The first step in alleviating the barking is to make sure your dog is properly exercised and entertained. Many people assume that because a dog is in a backyard, it means he will exercise himself or find productive things to do with his time. This isn’t the case.
Even dogs with large back yards need to walked or run at least 60 minutes everyday. Additionally, make sure to provide your pup with proper and engaging toys such as food cubes and bones to chew. If your dog is tired and has toys to engage him, he will be less likely to bark when he hears your neighbor.
Second, make sure you aren’t reinforcing your dogs barking. Often, when dogs start barking, their owners start yelling from the house for them to be quiet. Guess what the dog thinks? The owners barking with him AND he is getting more attention then he was when he was quiet. So, to the dog, barking must be a really great thing! Instead, make sure to periodically go outside and praise your dog when he is being quiet. Additionally, spend time in the yard when he may hear the people and noises that he barks at. As soon as you hear the noise and BEFORE he starts barking, praise him and give him a yummy treat. He will soon learn that being quiet is the way to get treats and attention.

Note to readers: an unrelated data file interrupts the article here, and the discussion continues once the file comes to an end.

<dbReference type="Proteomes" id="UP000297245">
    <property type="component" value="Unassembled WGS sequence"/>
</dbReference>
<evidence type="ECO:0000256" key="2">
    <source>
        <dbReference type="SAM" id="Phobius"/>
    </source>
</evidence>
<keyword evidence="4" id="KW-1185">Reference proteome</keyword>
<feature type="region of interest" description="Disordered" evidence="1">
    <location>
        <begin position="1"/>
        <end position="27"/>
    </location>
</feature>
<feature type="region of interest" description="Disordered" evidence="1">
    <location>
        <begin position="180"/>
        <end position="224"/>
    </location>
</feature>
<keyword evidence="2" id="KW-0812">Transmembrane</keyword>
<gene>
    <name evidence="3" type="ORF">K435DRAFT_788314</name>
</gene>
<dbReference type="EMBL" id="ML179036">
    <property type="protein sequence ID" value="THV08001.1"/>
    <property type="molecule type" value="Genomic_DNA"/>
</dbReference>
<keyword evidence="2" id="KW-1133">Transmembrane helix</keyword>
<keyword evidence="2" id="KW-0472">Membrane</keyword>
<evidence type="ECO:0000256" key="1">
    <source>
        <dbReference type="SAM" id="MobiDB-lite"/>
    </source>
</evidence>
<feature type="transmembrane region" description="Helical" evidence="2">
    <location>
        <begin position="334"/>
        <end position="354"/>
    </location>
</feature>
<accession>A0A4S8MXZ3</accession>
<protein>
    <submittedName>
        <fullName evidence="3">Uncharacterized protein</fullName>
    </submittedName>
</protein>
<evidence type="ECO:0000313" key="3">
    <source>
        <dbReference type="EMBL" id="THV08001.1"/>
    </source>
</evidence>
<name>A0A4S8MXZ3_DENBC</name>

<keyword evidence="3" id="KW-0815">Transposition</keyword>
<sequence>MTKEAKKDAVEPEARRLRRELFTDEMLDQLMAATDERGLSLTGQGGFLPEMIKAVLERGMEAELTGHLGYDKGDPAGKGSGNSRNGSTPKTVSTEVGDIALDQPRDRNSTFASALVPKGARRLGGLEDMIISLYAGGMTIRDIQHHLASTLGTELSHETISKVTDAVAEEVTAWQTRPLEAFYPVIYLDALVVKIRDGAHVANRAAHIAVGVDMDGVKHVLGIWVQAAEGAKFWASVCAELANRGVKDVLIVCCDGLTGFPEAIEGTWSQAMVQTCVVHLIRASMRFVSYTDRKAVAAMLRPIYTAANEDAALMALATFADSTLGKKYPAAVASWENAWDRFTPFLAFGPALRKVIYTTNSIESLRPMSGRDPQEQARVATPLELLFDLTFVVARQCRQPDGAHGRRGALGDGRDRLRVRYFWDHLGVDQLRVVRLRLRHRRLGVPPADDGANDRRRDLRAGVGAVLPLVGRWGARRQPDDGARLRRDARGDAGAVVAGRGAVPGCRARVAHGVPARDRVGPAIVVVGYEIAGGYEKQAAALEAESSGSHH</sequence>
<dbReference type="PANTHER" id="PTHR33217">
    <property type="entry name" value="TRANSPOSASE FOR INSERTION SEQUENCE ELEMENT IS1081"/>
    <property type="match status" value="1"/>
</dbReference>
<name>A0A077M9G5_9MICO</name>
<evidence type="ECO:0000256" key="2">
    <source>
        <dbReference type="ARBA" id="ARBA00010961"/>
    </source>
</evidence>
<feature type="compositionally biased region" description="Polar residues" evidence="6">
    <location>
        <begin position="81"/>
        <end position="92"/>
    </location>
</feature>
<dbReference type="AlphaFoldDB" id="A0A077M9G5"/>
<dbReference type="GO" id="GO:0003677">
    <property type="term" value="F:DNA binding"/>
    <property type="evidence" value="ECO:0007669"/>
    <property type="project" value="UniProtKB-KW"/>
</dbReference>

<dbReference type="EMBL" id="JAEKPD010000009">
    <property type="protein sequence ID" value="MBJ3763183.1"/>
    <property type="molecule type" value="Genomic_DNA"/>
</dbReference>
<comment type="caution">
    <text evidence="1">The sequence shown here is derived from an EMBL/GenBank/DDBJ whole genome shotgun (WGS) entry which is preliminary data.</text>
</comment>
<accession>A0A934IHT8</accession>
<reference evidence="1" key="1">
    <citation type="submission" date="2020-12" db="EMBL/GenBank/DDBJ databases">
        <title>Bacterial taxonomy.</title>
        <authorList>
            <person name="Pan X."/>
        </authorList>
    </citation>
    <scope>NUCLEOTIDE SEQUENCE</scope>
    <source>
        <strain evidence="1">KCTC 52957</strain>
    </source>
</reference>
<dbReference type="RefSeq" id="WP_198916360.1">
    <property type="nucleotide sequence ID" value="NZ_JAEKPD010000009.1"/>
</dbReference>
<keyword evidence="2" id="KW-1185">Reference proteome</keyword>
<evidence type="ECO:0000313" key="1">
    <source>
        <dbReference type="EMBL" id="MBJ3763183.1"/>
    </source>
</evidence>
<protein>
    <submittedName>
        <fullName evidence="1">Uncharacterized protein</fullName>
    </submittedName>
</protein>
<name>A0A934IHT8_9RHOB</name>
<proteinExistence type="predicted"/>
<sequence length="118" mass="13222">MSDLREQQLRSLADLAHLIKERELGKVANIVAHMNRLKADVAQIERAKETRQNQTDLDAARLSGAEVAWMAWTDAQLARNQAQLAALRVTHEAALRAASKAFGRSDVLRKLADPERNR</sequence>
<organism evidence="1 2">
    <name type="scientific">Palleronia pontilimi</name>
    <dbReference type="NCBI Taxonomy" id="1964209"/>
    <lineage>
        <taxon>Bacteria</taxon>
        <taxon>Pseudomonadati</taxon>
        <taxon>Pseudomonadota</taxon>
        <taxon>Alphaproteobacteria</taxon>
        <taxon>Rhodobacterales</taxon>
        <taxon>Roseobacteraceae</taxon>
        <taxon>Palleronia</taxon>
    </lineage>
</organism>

Third, since barking when he hears people near and/or passing your property is normal behavior for a dog, it is important that you to teach your dog how to stop barking on command. Go in the backyard with your dog, when he hears a sound and starts barking, let him bark a few times and then say Quiet in a firm but quiet tone. If he stops barking, even for a second, calmly praise him and even give him a treat as you say Good Quiet. If he keeps barking, tell him No, Quiet and then make a sound or movement to make him focus on you. When he looks at you and he stops barking, praise. Then do it again. If you find that the noises that make your dog bark occur to inconsistently then start practicing the Quiet command with a sound you can control such as knock at the front door or a doorbell sound. As your dog starts to understand the Quiet command then you can start to use it when your dog barks in real life situations.
Finally, the hardest thing about stopping a dog from barking is that we tend not to notice when your dog DOESN’T bark. For example, your neighbor walks into his backyard; your dog hears him but stays quiet. Chances are that you didn’t even hear your neighbor or notice your dog’s good decision! So during this process, pay attention to those moments of silence and let your dog know how good he really is!